If you ask different dog owners what they feed their dogs you’re likely to get very different answers. Dog owners can have drastically different ideas about what constitutes healthy food for dogs, feeding their pets everything from a gourmet, grain-free diet of the most expensive kibble to BARF (a bones and raw food diet).
Truthfully, there are many highly accredited, well-respected experts and canine nutritionists who recommend different kinds of diets for dogs, so if you feed your dog one kind of diet instead of another, you shouldn’t feel bad. The most important thing is to feed a good quality diet and for your dog to have his nutritional needs met. The important thing is to always pay attention to your dog’s health and condition. If your dog is healthy, with good skin and coat, no allergies or gastrointestinal issues, and he likes his food, then hurray! That’s what really matters. Not what your friends think or what their dogs eat. Every dog is different and the food that works well for one dog may be a disaster for another dog. Don’t allow guilt or peer pressure to lead you into buying foods for your dog that may not agree with him, especially if he is doing well on a food already.
There is a certain cachet to buying more expensive, impressive-sounding dog foods but they aren’t always the best choice for every dog. For instance, if your neighbor is feeding a dog food with an exotic protein such as emu meat, or something of the like, you may feel that your dog’s food with chicken or lamb is rather dull and plain. You may think that your dog deserves an exotic protein, too. The problem is that exotic proteins are really intended for dogs with allergies or other gastro problems who can’t eat more basic meats without dire consequences. Instead of rushing out to buy food with an exotic protein for your dog so he won’t feel bad (Note: he doesn’t care), you should really be thankful that your dog is healthy enough that he can eat a normal diet for a dog.
Many people have come to believe that all commercial dog foods are “bad” or contain garbage ingredients. These beliefs are based on a couple of things:
1) One or two controversial books about behind-the-scenes operations at dog food manufacturing companies; and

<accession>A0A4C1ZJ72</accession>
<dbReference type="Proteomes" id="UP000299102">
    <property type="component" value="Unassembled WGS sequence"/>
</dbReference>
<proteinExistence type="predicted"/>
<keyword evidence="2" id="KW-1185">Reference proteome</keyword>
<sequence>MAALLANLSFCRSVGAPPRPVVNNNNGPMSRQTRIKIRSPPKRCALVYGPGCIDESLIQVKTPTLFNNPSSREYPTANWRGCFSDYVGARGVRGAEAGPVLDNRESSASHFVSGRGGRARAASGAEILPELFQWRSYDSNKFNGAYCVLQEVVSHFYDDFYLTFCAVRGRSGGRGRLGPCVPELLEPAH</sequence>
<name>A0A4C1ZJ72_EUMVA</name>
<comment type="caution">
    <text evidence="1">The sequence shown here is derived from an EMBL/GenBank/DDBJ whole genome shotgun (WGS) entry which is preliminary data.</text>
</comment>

2) the major dog food recalls from 2007.
The books about dog food manufacturing offered some facts mixed in with information about some practices from decades ago. Dog food production is dog food production: fats are rendered; meats are cooked in large vats, etc. That doesn’t mean that government regulations aren’t followed. The books also offered a lot of conjecture without facts to support it such as the idea that dead pets are used to make pet food. It’s extremely unlikely that the more unsavory practices described in these books occur today at dog food manufacturing plants. It would be almost unbelievable for these practices to occur among the more well-known producers. If nothing else, the public relations fallout would end sales and no manufacturer would be willing to take such a risk.
The major dog food recalls that occurred in 2007 were caused by a problem (fraud) with raw materials such as corn gluten meal imported from China. The manufacturers themselves were unaware that they had been victimized and used the product without knowing that it was contaminated with melamine. Although the raw material affected countless brands of dog food and led to major recalls, affecting consumer confidence, this was a problem that was hard to foresee. Many companies have testing in place now to prevent this kind of fraud in the raw materials from occurring again.
In other respects, there are all kinds of commercial dog foods of every kind of quality. Some are grain-free, some are organic, some are “holistic” or “gourmet,” though these words don’t have a government definition. If your dog has a specific health problem you can likely find a dog food for his condition, though you may have to have a prescription from your veterinarian or purchase the food through his or her practice. And, of course, there are many very good dog foods that have been around for a long time with a proven track record.
In Part II of this article we’ll look at how you can learn to read a dog food label and what you should look for when choosing a dog food for your dog.